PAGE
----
The Pharmacist review

:. Director: Jean Veber
:. Starring: Vincent Perez, Guillaume Depardieu
:. Running Time: 1:30
:. Year: 2003
:. Country: France


Described by its author, first-time director Jean Veber, as a mix of thriller, horror and humor, The Pharmacist is the tale of an environmentalist whose crusade cuts a bloody path as he murders high-profile symbols of ecological nuisance—a tobacco industry tsar and the head of a cosmetics company, among others. Yann Lazarrec, a pharmacist, is the anti-hero of a good cause and the fact that he closely resembles a French heartthrob (Vincent Perez sporting a messy hair-cut) makes it clear that the director wants us to sympathize with his main character despite his taste for serial-killing. When Yann hears Francois Barrier (Guillaume Depardieu) claim at a conference that ecology must be fought as a war, we know that it's love at first sight at an ideological level. Of course it turns out that Francois is the very cop on his tail, but also a troubled soul tortured by his wife's infidelity.

As the film opened, I had the weird and uncomfortable feeling of watching a TV movie until I realized it was actually some news footage. But then the footage ended and the feeling remained, growing even more as the poor cinematography, awkward angles and a strong cast—wasted here—blended into some indigestible genreless jambalaya. What must have looked good on paper—which might explain the involvement of A-names like Perez & Depardieu in this first effort—turns into an onscreen mess.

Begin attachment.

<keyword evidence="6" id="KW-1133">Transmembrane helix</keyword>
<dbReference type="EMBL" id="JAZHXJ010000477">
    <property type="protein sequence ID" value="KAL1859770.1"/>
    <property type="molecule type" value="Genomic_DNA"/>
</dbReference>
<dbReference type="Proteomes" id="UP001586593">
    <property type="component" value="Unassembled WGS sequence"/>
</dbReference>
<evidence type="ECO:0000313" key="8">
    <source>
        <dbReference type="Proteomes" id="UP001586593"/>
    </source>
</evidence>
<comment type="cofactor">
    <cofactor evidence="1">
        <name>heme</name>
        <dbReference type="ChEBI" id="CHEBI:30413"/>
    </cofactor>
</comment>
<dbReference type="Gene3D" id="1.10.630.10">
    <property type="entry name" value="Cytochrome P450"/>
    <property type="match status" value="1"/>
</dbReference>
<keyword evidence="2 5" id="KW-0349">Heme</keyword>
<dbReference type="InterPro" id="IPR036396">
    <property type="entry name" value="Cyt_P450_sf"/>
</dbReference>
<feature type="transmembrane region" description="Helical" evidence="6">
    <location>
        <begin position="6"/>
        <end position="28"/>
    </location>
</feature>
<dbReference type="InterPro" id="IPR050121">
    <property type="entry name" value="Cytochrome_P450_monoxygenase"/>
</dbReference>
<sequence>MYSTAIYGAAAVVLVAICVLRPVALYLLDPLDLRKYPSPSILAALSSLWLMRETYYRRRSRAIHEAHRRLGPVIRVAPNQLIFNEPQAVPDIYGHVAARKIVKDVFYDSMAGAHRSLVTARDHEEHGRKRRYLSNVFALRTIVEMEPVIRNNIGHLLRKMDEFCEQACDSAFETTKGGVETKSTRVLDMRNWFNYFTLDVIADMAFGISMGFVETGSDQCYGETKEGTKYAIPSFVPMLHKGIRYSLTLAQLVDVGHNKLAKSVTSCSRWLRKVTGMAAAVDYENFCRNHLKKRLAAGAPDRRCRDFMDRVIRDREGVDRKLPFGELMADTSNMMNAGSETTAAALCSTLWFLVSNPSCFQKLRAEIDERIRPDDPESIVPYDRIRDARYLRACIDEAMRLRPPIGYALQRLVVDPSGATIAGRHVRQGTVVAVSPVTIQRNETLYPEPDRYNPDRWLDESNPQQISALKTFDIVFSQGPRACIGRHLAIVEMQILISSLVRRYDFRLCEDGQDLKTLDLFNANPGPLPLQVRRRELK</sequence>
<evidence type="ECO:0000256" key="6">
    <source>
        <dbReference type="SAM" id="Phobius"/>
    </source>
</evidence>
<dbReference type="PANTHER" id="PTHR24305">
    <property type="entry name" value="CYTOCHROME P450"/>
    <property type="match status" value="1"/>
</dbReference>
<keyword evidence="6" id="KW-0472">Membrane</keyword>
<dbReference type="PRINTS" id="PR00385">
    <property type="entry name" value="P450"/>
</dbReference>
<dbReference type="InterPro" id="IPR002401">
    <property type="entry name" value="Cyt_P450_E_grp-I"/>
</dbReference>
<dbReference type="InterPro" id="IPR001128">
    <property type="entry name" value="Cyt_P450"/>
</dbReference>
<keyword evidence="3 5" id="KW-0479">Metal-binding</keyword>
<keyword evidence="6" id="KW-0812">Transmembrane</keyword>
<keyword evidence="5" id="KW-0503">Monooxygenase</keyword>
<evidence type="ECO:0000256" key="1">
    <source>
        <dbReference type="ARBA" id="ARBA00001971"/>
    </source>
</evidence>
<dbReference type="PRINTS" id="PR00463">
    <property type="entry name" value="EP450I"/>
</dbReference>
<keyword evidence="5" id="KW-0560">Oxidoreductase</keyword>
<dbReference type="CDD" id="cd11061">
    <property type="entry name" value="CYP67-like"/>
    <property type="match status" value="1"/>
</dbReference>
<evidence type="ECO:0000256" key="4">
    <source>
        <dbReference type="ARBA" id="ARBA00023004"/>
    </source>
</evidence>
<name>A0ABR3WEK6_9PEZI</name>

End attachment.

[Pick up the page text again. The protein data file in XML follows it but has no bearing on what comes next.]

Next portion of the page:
Veber, the son of famous French comedy specialist Francis Veber (The Dinner Game, La Chèvre), worked on a few scripts before stepping behind the camera, and after seeing The Pharmacist it is obvious that he is more a writer—even debutant—than a director. Veber claimed to have been the subject of some negative French critiques for having mixed genres, but the issue is not there. The main failure of his work as a screenwriter is not to have been able to properly balance thriller, horror and humor. As the attempts at horror are never scary and the thriller sounds phony, we are only left with a few amusing moments and some welcome touches of poetry—the scene with the killer ladybugs in particular. Veber can write some spirited dialogues—when he doesn't fall into Luc Besson-like fart jokes—but the rest of the time, his writing is dull, even showing a bad taste for misogyny. Worse are his filmmaking abilities as he is neither able to set up scenes that work, nor can he direct his actors who go overboard—Perez in particular. The multiple references to genre cinema, from Seven to The Silence of the Lambs, The Crow 2 (here Perez badly spoofs his already bad incarnation of the avenging Goth) and Le Cercle Rouge don't bring the kind of legitimacy that can be found in the works of talented directors such as Quentin Tarantino.

Perez and Depardieu are voluntarily cast counter-nature here, but neither is Perez credible as a killer, nor does Depardieu convince as a cop. The transvestite cameo from Pascal Legitimus, of the famous stand-up trio Les Inconnus, also falls flat. Burdened by its multiple flaws and heavy-handed sub-plot lines, The Pharmacist loses its ecological purpose, giving you a prescription you certainly won't want to follow.

  Fred Thom

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